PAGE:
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The lack of diversity at Silicon Valley tech companies has roots in America's schools, where, according to a recent poll, both students and teachers believe boys are more interested and capable than girls when it comes to learning computer science.
Overall, 46 percent of female students in seventh to 12th grade said they were confident they could learn computer science, compared to 62 percent of boys.
The study, part of an ongoing collaboration between Gallup and Google, involved thousands of students, parents and teachers from schools across the country.
When teachers were asked, "Who do you think is more interested in learning computer science?", 63 percent of them said boys; only 4 percent said girls.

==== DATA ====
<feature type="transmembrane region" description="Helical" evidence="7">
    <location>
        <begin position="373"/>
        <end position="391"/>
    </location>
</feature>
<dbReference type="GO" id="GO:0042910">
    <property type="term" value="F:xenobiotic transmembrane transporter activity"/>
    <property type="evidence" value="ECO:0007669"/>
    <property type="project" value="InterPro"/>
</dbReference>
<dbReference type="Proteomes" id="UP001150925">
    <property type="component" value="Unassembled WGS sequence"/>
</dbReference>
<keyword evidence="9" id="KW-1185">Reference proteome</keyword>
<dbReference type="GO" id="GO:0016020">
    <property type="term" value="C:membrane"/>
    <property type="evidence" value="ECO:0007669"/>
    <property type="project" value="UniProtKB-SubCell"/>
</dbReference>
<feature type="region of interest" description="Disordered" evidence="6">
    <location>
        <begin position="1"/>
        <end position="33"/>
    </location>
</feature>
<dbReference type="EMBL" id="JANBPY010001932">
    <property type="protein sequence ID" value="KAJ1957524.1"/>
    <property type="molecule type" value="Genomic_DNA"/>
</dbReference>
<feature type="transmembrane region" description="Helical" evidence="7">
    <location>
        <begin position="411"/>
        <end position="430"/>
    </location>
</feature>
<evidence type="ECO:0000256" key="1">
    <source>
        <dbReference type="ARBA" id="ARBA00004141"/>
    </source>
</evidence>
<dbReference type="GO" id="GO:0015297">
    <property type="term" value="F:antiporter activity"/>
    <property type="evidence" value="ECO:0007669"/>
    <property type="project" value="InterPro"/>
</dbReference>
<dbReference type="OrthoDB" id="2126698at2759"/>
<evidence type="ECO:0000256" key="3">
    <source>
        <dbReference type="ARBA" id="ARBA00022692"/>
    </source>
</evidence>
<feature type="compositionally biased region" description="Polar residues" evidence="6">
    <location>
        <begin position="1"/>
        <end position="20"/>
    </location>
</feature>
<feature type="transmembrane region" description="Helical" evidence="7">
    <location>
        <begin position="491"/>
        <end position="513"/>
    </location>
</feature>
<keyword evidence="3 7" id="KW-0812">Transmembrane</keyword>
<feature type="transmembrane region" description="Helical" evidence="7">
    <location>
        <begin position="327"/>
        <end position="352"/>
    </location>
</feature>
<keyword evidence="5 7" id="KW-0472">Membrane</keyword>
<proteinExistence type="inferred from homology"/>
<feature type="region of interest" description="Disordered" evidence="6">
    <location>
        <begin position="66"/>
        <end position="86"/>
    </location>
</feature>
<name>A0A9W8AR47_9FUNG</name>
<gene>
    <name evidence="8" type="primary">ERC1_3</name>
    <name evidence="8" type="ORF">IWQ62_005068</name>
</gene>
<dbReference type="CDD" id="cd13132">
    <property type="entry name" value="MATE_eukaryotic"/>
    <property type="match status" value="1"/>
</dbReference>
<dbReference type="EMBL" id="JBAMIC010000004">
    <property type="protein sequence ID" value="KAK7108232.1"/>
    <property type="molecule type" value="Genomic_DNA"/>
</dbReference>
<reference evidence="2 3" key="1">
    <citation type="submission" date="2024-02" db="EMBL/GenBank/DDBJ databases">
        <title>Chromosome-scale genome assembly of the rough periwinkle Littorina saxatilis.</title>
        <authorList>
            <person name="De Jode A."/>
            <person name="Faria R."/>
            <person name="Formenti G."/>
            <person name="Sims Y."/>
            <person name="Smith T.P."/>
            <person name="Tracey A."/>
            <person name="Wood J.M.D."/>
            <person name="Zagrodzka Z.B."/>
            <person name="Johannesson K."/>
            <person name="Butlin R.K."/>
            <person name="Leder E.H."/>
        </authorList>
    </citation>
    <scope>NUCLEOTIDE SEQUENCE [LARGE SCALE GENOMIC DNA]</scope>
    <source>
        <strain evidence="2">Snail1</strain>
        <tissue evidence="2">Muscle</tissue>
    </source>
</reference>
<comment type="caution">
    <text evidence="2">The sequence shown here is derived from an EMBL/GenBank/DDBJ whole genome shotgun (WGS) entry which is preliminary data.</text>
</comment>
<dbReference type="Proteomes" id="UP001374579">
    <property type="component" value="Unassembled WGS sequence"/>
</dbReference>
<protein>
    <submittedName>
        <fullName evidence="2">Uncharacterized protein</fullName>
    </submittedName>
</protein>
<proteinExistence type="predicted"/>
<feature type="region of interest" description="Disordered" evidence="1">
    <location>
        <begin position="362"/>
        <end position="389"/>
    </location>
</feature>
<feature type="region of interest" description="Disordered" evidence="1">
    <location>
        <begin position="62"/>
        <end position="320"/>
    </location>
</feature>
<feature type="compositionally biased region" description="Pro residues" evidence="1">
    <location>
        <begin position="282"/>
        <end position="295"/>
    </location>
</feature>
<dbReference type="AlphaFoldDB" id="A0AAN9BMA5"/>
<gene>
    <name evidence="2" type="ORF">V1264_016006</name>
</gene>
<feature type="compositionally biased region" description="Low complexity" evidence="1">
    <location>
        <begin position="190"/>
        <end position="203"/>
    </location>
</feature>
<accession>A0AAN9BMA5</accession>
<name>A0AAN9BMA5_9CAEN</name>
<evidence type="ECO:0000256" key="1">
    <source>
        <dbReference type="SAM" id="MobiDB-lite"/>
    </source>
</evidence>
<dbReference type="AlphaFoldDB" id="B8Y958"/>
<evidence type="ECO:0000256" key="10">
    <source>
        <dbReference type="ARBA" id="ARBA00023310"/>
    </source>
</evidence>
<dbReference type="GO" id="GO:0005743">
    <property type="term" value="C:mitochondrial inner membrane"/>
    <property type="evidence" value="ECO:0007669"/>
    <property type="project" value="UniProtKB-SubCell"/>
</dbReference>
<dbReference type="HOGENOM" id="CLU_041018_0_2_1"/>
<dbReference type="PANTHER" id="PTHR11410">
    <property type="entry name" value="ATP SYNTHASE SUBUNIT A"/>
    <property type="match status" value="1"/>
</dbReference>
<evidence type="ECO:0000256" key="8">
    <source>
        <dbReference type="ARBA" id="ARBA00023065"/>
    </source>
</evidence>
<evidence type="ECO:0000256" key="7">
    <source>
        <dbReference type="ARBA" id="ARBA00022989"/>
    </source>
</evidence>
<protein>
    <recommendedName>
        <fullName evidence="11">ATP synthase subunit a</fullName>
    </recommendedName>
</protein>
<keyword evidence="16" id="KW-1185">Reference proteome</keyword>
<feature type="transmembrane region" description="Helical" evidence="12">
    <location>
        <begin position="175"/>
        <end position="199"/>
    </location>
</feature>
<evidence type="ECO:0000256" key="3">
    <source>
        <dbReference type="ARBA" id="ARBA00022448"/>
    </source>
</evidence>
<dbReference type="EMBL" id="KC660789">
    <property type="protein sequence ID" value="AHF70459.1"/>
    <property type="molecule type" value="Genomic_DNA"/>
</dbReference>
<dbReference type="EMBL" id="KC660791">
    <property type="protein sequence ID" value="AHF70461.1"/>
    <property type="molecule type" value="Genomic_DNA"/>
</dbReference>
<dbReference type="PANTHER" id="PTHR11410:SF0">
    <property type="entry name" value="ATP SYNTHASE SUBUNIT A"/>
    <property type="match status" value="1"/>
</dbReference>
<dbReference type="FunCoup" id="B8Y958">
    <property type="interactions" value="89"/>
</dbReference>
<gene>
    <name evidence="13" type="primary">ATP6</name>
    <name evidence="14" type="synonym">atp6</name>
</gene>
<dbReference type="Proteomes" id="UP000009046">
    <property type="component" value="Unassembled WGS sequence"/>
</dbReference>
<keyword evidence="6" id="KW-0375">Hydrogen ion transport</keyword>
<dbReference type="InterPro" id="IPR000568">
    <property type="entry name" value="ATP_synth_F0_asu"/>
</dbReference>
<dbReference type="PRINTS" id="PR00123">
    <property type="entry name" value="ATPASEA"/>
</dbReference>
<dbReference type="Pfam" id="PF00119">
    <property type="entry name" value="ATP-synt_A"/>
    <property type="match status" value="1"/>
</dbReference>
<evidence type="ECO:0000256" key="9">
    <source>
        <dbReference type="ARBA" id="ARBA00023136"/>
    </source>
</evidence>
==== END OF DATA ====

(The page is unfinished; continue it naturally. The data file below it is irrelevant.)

They were also asked "Who do you think is more likely to be successful in learning computer science?" Again, they chose boys over girls, 36 percent to 19 percent. (Forty percent said they would do equally well). The numbers were similarly skewed for parents.
Not only are girls getting the message that computer science is a boy's world from their parents and teacher, they are also getting it from pop culture.
Students were asked how often they saw women who did computer science in TV and movies. Only 15 percent said they saw it "often." More than a third (36 percent) said they saw it "not very often" or "never."